WRITTEN BY: Nate Caldwell
The past year most of us have spent more time on Zoom calls than we ever could have anticipated, and CSAIL Principal Research Scientist Ruth Rosenholtz is no exception. For Rosenholtz, the rise of video conferencing in day to day life has provided exciting research opportunities.
“Video conferencing has really made it possible to do a lot during the pandemic, from work meetings, to remote education, telehealth doctor’s visits, and even social events,” Rosenholtz said. “But as a vision scientist, and particularly someone who studies vision for applications, I think that we could probably improve the experience through better design and technology.”
Disillusionment with video conferences has seemingly increased, with Zoom fatigue receiving lots of media attention.
“There are probably a lot of reasons why meetings on Zoom and other video conferencing systems can be more tiring for a lot of people than meeting in person,” Rosenholtz said. “Of course, some of that might just be the need to deal with technical problems rather than focusing on the interactions with other people. But also we as humans developed to deal with others in person, and the video conferencing experience is different from that in a number of ways, which makes it more challenging and probably more tiring.”
The problems with video conferencing run deeper than fatigue.
“At a high level, when we’re in-person we make use of a lot of social cues to decide whether other people are paying attention, how they are reacting to what we’re saying, whether they want to break in and say something, and if we meet someone new, we try to decide things like whether or not to trust them,” she said.
These problems hold greater meaning to Rosenholtz who, as a leading vision scientist and principal researcher in The Perceptual Science Group, sees connections between video conferencing and vision science.
“A lot of those social cues, for them to work, visual perception needs to work,” Rosenholtz said. “We need to adequately perceive not only individuals but also groups of people as a whole. And there are a lot of fundamental questions in visual perception that are involved in whether or not that perception is successful and effortless.”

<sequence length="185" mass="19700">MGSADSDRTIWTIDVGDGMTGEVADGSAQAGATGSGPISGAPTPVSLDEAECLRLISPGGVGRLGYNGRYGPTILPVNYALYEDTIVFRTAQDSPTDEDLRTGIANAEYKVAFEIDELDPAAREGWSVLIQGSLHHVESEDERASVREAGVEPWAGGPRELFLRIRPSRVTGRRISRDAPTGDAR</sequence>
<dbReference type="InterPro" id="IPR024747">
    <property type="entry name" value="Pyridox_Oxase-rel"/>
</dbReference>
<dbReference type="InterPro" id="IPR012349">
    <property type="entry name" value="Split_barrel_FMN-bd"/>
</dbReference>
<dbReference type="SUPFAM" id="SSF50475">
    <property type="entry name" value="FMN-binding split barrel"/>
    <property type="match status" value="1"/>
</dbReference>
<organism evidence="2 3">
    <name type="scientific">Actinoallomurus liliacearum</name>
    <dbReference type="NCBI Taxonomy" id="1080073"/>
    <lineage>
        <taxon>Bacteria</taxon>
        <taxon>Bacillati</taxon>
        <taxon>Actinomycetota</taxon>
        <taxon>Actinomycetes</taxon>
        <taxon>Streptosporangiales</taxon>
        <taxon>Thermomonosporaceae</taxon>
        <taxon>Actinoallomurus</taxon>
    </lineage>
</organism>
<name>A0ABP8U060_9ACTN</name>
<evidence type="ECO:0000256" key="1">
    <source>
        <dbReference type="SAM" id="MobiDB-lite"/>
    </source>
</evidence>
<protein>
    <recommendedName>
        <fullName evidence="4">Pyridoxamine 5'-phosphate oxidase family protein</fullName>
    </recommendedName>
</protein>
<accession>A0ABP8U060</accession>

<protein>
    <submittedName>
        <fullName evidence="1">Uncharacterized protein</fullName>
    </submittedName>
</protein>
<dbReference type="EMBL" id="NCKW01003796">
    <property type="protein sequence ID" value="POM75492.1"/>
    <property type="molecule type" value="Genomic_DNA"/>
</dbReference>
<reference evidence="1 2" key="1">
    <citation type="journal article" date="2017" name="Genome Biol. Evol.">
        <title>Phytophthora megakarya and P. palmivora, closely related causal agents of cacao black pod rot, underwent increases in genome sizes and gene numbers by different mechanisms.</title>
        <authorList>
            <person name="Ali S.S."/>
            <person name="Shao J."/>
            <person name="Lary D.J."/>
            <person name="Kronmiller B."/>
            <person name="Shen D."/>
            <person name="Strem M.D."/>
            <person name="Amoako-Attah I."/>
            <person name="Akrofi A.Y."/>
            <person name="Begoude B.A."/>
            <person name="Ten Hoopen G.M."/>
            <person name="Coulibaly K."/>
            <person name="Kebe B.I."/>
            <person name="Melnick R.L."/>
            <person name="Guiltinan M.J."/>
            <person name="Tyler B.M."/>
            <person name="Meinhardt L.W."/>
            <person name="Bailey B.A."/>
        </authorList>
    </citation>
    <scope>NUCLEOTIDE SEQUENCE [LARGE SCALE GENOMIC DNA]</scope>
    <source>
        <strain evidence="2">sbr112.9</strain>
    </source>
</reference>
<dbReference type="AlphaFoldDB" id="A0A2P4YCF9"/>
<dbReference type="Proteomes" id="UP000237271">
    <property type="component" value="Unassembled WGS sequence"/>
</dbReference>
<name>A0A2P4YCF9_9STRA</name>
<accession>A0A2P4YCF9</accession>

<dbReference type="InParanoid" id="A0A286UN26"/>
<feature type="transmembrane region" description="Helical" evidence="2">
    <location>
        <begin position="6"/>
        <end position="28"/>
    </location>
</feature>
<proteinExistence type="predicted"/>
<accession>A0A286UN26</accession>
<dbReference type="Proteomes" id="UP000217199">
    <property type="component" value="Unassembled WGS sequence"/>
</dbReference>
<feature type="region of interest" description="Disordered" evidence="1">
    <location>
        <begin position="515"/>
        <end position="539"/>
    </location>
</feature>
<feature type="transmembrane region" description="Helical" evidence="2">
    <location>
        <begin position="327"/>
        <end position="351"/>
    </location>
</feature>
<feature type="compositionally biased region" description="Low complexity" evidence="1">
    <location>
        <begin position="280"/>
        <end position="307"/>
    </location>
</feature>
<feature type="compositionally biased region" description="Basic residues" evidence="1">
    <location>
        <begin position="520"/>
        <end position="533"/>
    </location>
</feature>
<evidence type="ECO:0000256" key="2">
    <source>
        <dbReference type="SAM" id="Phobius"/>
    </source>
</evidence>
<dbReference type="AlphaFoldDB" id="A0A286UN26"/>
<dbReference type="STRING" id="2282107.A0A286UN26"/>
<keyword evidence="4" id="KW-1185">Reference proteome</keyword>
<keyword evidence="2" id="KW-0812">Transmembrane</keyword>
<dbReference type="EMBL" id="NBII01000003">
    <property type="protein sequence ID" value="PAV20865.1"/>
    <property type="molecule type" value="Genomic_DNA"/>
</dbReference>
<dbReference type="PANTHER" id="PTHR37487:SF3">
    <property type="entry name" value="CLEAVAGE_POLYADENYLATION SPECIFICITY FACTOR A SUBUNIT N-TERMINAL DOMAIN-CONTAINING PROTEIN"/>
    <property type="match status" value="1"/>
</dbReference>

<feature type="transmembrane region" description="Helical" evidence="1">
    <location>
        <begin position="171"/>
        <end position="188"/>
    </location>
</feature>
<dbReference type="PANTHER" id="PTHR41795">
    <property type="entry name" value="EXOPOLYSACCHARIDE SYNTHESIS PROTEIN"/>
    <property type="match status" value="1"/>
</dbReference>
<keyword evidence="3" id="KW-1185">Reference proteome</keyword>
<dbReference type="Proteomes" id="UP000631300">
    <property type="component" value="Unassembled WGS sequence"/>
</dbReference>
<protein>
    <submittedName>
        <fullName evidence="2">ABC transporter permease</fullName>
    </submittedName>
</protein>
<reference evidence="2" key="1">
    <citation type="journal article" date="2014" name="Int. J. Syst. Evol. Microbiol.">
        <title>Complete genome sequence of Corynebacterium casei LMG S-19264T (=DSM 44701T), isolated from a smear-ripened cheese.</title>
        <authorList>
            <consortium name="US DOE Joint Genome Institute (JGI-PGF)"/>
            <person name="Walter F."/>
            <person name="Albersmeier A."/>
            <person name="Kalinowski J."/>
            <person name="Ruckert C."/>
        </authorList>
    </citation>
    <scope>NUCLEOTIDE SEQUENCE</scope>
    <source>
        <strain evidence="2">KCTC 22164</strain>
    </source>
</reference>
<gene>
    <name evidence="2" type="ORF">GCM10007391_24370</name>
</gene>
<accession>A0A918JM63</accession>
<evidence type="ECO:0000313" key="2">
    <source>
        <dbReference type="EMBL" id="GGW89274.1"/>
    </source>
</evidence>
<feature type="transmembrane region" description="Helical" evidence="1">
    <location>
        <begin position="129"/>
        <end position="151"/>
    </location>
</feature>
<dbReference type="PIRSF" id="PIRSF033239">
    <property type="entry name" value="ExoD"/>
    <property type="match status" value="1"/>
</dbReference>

Some of the problems of video conferencing, like the interface of the video conferencing system, are often unable to be changed by individuals. Rosenholtz did offer some tips on improving the individual experience.
“Getting a good camera view of your face and lighting yourself well, from the front, will improve how other people perceive you,” she said.
She also mentioned not looking at your own video, as there has been some suggestion that it can be distracting and further contributes to Zoom fatigue. One underlying design issue with video conferencing platforms is what Rosenholtz describes as clutter.
“Participant videos can vary, causing clutter,” she said. Clutter can make it hard to perform visual tasks such as finding the speaker or getting a sense of people’s reactions in a meeting with multiple participants.
She believes her proposed work could help solve some of these problems.
“Vision scientists tend to study these very homogeneous displays, where there are a bunch of similar faces against a blank background,” she said. “A lot of what my lab does is to extend our understanding of human vision to the kind of variability you see in the real world, or in real applications.”
There are many broader benefits to improving video conferencing aside from just individual business meetings. Improvements to vision science could benefit the video conferencing companies themselves.
“This seems to still be a pretty competitive space, and if companies can change their design in a way that’s inspired by human vision, people might enjoy using their product more and perhaps keep using it even when we’re not in a pandemic,” Rosenholtz said.
Rosenholtz also notes some of the potential benefits to improving video conferencing for spaces such as education and healthcare.
“Of course, there’s an immediate connection between making video conferencing better and changing how we do online learning,” she said. “Telehealth is another example that’s certainly related, though it doesn’t have as many of the issues, since it tends to be a meeting of doctor and patient, or a small group.”
Vision science is just starting to unlock the ways video conferencing is impacting our lives. Rosenholtz’s proposed research is a great example of how CSAIL’s researchers are constantly adapting to the problems and changes of the world.
You can listen to more of Rosenholtz’s insights on the latest episode of the CSAIL Alliances Podcast. Additionally, get a more in-depth look at The Perceptual Science Group of the Department of Brain and Cognitive Sciences at MIT here: http://persci.mit.edu/